The bank has released 1 million ‘reach out’ leads for customers who are over 70.

Over the next few weeks Banking Consultants will be contacting those customers to see how they are coping in the current crisis. The bank says the calls are for customers to: “talk about anything they wish. You should be entirely led by the customer. It’s an opportunity to listen, empathise and help where you can”. The Banking Consultant can give general banking advice, if that’s what the customer wants, but if the customer needs any transactional advice regarding their account then they must be provided with the ’Dedicated Over 70s’ helpline number. The calls are expected to take 15 minutes and there will be no follow up discussions.

It’s a good idea and we are sure it will be appreciated by many customers. However, there is no good reason why Banking Consultants need to travel into a branch, with all the risks that involves, to do this work when all they need is a telephone. The bank can provide Banking Consultants with the necessary contact details and they can telephone customers from the safety of their own homes. If the bank systems need to be updated then that can be done at a later date. If it’s more complicated than that, the bank should provide Banking Consultants with laptops to enable them to do the work.

A few weeks ago, Ms. Jo Harris, Managing Director Lloyds Community Bank, said: “I want to be clear that we do not intend to call on colleagues to travel to work unless it is absolutely necessary to provide an essential service”. We welcomed that commitment at the time. Is it absolutely necessary for Banking Consultants to do this work from the branches? We think not. Ms Harris needs to explain why it must be done in branch. What the bank is proposing is a clear breach of the Government’s guidelines – people who can work at home should. One could be forgiven for thinking that the bank doesn’t trust branch staff to work from home.

0% Of Nothing, Is Still Nothing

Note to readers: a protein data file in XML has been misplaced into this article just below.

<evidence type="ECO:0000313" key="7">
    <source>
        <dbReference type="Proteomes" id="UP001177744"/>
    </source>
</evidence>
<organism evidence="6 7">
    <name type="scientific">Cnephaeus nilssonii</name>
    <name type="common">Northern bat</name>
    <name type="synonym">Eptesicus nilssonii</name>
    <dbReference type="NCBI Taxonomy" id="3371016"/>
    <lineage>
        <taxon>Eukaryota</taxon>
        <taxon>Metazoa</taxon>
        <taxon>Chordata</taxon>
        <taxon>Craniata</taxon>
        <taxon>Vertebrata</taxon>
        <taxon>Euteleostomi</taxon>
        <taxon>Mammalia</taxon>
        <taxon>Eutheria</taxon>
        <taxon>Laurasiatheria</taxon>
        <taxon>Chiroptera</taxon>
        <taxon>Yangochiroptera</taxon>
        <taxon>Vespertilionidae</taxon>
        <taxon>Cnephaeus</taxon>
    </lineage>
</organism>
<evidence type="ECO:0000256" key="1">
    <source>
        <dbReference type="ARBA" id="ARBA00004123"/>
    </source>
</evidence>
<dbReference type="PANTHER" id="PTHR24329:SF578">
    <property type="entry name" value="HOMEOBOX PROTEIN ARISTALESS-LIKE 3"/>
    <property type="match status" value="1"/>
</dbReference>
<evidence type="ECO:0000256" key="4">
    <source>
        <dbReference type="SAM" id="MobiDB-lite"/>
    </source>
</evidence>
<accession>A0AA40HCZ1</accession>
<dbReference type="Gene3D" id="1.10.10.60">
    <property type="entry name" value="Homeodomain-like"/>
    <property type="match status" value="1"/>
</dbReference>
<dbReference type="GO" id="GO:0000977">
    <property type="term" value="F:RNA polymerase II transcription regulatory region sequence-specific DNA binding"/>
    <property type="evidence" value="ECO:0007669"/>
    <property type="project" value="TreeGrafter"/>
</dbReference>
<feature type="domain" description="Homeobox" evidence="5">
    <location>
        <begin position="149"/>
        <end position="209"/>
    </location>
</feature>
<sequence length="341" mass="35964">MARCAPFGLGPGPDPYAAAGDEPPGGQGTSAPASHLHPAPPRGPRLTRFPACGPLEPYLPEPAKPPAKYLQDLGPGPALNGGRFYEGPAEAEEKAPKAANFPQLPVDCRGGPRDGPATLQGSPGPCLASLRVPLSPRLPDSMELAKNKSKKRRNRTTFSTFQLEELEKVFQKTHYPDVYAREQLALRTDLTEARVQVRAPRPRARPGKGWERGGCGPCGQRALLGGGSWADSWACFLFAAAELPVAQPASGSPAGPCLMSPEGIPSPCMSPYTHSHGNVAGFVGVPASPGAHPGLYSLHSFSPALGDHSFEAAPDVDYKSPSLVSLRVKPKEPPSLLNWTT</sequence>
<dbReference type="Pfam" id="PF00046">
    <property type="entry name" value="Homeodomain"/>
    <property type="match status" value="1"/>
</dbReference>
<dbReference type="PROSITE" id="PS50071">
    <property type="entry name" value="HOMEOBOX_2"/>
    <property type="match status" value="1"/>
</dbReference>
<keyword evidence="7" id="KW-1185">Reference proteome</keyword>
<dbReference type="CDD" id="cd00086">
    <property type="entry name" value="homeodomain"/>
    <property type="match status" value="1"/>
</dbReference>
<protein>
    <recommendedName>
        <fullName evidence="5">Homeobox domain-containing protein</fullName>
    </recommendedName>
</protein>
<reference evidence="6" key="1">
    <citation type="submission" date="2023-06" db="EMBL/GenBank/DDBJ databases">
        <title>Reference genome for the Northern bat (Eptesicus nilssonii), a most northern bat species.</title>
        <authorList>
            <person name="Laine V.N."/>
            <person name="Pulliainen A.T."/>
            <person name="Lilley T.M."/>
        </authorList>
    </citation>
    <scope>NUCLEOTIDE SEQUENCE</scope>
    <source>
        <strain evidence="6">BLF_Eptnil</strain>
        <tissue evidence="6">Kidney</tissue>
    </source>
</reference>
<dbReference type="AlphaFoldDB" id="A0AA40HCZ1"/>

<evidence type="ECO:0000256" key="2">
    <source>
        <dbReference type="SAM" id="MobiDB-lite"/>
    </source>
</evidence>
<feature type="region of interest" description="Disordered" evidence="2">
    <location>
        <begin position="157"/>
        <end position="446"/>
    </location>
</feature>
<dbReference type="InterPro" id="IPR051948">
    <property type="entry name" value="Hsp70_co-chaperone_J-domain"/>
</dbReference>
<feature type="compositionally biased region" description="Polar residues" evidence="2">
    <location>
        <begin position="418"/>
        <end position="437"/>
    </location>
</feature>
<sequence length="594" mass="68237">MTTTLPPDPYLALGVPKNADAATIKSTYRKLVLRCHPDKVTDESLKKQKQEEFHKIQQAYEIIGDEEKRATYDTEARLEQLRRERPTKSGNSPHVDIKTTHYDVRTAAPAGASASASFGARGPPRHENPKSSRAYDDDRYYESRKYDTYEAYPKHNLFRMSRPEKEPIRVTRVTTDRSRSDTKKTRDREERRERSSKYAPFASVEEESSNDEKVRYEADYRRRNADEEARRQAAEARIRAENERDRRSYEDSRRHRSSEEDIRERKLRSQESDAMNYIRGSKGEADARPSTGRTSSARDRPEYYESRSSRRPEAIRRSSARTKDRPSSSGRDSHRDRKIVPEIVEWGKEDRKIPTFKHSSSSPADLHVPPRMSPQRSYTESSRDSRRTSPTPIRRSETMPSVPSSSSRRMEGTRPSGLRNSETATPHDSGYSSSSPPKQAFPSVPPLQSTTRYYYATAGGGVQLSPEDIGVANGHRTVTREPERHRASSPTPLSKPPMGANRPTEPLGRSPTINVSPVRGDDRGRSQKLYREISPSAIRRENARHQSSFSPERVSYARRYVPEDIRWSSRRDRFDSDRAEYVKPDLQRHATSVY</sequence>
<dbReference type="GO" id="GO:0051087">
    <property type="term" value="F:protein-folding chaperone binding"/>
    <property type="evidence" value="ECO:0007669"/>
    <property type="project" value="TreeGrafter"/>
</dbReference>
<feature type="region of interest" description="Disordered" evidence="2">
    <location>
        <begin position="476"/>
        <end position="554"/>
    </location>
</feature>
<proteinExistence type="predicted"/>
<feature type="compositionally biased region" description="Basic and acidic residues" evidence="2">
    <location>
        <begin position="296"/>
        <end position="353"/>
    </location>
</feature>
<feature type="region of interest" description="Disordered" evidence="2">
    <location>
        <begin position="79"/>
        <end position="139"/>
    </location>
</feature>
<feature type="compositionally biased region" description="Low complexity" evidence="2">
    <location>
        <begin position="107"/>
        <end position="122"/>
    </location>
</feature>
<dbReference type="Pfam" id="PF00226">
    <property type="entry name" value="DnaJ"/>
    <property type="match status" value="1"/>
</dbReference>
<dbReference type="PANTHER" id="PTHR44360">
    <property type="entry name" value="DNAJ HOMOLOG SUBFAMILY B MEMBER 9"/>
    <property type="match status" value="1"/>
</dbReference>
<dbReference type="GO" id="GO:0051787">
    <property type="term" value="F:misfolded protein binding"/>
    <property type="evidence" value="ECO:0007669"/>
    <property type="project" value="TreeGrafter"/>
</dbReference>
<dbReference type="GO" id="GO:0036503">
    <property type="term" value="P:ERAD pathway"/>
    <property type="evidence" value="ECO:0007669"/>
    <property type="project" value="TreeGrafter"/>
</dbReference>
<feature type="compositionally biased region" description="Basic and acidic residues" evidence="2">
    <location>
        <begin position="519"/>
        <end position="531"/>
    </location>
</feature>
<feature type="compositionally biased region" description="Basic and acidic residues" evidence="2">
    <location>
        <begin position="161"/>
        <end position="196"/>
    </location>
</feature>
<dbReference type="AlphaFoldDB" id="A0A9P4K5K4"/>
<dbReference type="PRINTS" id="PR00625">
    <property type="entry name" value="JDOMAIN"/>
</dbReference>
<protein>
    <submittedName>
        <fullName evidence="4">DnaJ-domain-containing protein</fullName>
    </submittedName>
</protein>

Giving up a bonus which you know is not going to be worth very much is no big sacrifice in the current climate. There will be some who argue that it’s deeply cynical especially when you have a 99-year old war hero walking the length of his garden 100 times raising more than £26 million for the NHS.

The Group Executive Directors and Group Executive Committee are voluntarily giving up their bonus awards for 2020. They are not giving up any salary or long-term incentive awards. And let’s be clear the 2020 Group Performance Share is going to be severely reduced because of COVID -19 anyway. So, what Mr. Horta-Osorio and members of the GEC are actually giving up is not very much at all.

We would have been more impressed, and so would staff, had Mr Horta-Osorio and his Executive Committee given up some of their very large basic salaries. Ms. Alison Rose, the Chief Executive of RBS, is giving up 25% of her salary and will get no bonuses for 2020. Nathan Bostock, Santander’s UK Chief Executive is donating £1million of his total salary to charity. Joe Garner, Chief Executive of the UK’s largest building society, Nationwide, has opted to reduce his pay and pension by a fifth. He also agreed to sacrifice any bonus which may be due for him for the financial year 2019-2020. According to Nationwide the reduction in his base salary and pension equates to a cut of around £228,000. Jes Staley, Chief Executive of Barclays, is giving up a third of his fixed pay for six months to charity. That will be worth some £392,000. Even Andy Hornby, the ex-Chief Executive of Halifax Bank of Scotland (HBOS) before its spectacular crash, has agreed to a 40% pay cut.

Over to you Antonio.

Members with any issues they would like us to deal with on this should contact the Union’s Advice Team on 01234 262868 (choose Option 1).


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